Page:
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Abstract

Constance Baker Motley led the legal assault on Jim Crow and became the first Black woman appointed to the federal bench. She spent two decades with the NAACP’s Legal Defense and Educational Fund, assisting Thurgood Marshall in Brown v. Board of Education. Afterward, she desegregated the South’s public schools and universities and argued ten cases before the Supreme Court, winning nine. Motley also represented countless protestors jailed for their activism, including Martin Luther King, Jr.

Despite Motley’s achievements, scholars have largely overlooked her career. And those who have examined Motley’s work have generally focused on her efforts to dismantle school segregation. Public school desegregation was foundational to Motley’s LDF litigation, but her practice also extended beyond school desegregation. Motley filed scores of cases challenging racial discrimination in voting rights, public accommodations, and housing access.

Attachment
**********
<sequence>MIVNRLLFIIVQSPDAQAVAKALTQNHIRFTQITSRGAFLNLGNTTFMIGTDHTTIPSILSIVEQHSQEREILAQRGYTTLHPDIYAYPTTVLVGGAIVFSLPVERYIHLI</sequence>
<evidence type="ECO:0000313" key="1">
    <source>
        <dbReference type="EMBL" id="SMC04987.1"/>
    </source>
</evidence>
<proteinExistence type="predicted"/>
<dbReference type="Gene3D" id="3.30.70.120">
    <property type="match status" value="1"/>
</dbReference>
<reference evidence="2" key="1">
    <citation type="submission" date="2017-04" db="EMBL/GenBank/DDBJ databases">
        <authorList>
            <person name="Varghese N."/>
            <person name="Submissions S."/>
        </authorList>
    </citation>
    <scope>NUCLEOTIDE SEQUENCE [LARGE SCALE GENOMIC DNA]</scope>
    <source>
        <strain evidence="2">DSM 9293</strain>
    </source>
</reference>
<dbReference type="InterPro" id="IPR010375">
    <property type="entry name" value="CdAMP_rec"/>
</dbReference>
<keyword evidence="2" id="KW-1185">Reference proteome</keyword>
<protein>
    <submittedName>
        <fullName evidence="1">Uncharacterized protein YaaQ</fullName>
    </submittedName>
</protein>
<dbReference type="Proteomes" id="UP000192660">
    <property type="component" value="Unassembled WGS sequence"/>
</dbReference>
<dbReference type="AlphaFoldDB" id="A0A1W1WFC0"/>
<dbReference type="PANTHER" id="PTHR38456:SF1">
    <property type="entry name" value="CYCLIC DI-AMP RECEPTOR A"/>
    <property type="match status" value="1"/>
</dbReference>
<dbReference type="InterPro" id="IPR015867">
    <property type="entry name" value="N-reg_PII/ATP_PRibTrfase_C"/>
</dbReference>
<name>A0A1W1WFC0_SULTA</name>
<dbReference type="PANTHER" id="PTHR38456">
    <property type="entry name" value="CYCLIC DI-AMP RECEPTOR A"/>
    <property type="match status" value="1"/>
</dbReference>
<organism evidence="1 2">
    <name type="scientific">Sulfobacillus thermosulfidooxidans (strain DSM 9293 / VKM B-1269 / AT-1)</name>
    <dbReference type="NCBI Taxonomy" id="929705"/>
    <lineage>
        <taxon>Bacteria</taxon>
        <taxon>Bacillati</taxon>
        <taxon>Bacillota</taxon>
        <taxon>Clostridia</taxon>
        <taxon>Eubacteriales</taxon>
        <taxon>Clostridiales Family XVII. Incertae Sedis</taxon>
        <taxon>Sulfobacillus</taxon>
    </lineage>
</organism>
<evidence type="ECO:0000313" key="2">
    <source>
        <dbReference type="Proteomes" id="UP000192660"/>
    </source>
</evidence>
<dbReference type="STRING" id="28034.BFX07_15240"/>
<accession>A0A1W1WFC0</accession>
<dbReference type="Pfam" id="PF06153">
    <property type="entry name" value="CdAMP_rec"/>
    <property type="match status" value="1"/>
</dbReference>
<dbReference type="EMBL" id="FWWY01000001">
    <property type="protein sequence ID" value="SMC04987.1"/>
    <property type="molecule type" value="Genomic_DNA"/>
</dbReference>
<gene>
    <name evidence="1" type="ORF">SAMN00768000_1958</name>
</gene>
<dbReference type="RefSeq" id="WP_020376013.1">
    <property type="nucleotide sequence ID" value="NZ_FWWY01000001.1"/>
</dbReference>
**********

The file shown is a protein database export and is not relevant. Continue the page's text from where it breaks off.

Using archival research, this Article explores the latter category— Motley’s housing docket—through the lens of Stewart v. Clarke Terrace Unit No. 1, a case she litigated in Shreveport, Louisiana. Filed in 1954, Clarke Terrace was LDF’s first lawsuit challenging discrimination in privately constructed but federally insured housing developments. It sought to enforce the rights of African Americans who purchased homes in a new subdivision only to have nearby white residents sabotage the development. Uncovering Clarke Terrace challenges conventional narratives pigeonholing Motley as an education attorney. It highlights her housing advocacy and demonstrates that this work was pivotal to Motley’s clients, even if forgotten by historians. This analysis powerfully advances appreciation for and understanding of Motley’s civil rights legacy.

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